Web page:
On Being a Jerk Reader: How to Reject Books Within Seconds

So I have observed in myself a rather embarrassing trend that involves my reading habits…I decide whether or not a book interests me within seconds and reject 90% of what I explore.  I’ve always been a rather persnickety reader, but lately I have become downright efficient in my snobbery.

Snobbery?  Is that what I am doing?  Snubbing the hard work of toiling writers without any substantive research into their endeavors?  It’s possible.  I would prefer to think of it as having become extremely proficient in sussing out what I enjoy and saving precious resources of time and money from being wasted on books that won’t rock me.  Since I realize that lots of other readers might want to tap into their own jerk reader, I have created this post to give you a guide to my process.

1.  Do look at the cover

Does it look exciting to you?  No?  Then it probably never will.  Not sure?  Consider what it indicates in terms of genre, time period, style, etc.

If the cover hooked you, move to step two.

2.  Who else liked this?

Check it over for reviews from sources that YOU like.  Did Stephen King like it?  That only matters if YOU like Stephen King.  If his books aren’t interesting to you, then what do you care what he thought of this book?  Did it gather a following of readers that are reading the kinds of stories you love?  Well, that’s probably pretty promising.

3.  Read the teaser on the back cover or front dust jacket flap.

Did your attention wander as you read that paragraph or two?  If you can’t barrel through that, then the next few hundred pages might not be something you want to invest in…you know?  Also consider things that this book may contain that are typically a win or loss for you.  Magic?  Carnivals?  Switchblade toting lemur loners lost in a post-apocalyptic world?  Maybe these ideas excite you, or perhaps they sound like irritating gimmicks.  There is no right or wrong, only what you like.  Still digging this book?  Proceed to the last step, step 4!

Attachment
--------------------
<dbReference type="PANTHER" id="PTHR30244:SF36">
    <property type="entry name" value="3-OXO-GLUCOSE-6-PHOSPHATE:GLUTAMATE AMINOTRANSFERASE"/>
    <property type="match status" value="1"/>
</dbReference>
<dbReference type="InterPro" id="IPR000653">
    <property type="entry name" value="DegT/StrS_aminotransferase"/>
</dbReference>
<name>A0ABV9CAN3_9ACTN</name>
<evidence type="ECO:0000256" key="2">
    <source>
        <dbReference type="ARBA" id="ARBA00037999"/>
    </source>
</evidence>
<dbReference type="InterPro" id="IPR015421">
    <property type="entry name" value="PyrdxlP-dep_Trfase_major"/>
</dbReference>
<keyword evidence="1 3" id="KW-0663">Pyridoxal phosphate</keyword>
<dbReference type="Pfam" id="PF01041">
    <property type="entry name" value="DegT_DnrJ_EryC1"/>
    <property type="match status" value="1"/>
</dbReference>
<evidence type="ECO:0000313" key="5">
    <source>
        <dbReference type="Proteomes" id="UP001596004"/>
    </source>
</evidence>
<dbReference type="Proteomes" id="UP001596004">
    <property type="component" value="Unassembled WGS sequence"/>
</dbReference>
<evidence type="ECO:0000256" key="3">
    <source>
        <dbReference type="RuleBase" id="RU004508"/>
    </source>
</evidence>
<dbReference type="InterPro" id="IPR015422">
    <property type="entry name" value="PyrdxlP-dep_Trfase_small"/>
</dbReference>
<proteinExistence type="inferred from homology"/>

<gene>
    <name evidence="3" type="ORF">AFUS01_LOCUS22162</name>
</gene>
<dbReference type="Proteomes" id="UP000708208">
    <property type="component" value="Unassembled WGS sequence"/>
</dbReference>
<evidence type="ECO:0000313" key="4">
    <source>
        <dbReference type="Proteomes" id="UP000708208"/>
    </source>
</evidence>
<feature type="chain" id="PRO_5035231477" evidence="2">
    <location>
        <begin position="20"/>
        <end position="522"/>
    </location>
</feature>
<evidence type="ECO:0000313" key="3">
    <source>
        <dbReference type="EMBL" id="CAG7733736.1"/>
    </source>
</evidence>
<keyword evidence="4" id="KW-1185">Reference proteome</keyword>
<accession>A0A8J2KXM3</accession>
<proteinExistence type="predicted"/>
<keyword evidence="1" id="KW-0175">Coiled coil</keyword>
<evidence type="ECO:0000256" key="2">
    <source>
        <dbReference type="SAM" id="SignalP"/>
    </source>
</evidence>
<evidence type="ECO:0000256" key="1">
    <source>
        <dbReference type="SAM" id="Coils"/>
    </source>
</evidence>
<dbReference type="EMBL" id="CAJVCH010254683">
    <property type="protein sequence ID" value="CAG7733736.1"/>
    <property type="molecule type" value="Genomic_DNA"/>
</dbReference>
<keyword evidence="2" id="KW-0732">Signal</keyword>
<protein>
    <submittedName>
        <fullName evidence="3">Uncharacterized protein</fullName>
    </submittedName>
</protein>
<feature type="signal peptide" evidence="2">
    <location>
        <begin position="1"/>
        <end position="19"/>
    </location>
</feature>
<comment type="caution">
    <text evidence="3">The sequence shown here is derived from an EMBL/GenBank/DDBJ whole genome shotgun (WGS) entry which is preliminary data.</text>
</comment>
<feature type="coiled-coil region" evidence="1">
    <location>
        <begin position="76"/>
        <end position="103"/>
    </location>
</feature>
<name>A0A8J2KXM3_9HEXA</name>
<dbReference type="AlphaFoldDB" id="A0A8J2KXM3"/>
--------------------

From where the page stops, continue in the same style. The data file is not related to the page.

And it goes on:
4.  Open it up, read the first paragraph.  Open to a random page, read another paragraph.

If you still want more, buy the book.  If you don’t, don’t try to sell yourself on a book that you aren’t thrilled to be holding.  Maybe it is great.  Maybe it won awards.  Maybe your bff stayed up all night reading it and is obsessed with sharing it with you.  Don’t care.  It’s your time and money.  Read what drives you wild and keeps you coming back.


One thought on “On Being a Jerk Reader: How to Reject Books Within Seconds

  1. I’m so glad to read this, because right about April 2015 I was becoming seriously concerned about the state of my grey matter I was rejecting so many books, one after the other. Whatever the opposite of voracious was, that was me, in rejecting books. Should I blame audible.com’s guaranteed-great-listen return policy? The 100 books per card allowed at the library? The listening habits of the six year olds I read to? (my aging brain?) I switched from calling in my audio book returns, to chatting with customer service by text instead to put their possible condemnation at one remove. So many were my rejects. But it didn’t take long until I knew half the customer service reps, slaving for Amazon (owner of audible) in the English speaking diaspora – Winston at midnight in Jamaica, Maria in General Santos City in the Phillippines. But then I noticed my best friend, who for decades, had proudly, stubbornly, against-my-pleas, finished every work of fiction she ever started, had oh-so-quietly left one, two, three books unread after the first chapter and moved on to something else. And now your blog post from the same time. Maybe it’s cultural. We’ve become a generation of curators. All that time spent on ebay, pinterest, etsy, tumblr, instagram and less salubrious side-swiping sites, has paid off. Our primitive monkey-hand grabbing mind, has finally learned that there is more fruit on the tree than we can ever eat, so every bite better taste good.


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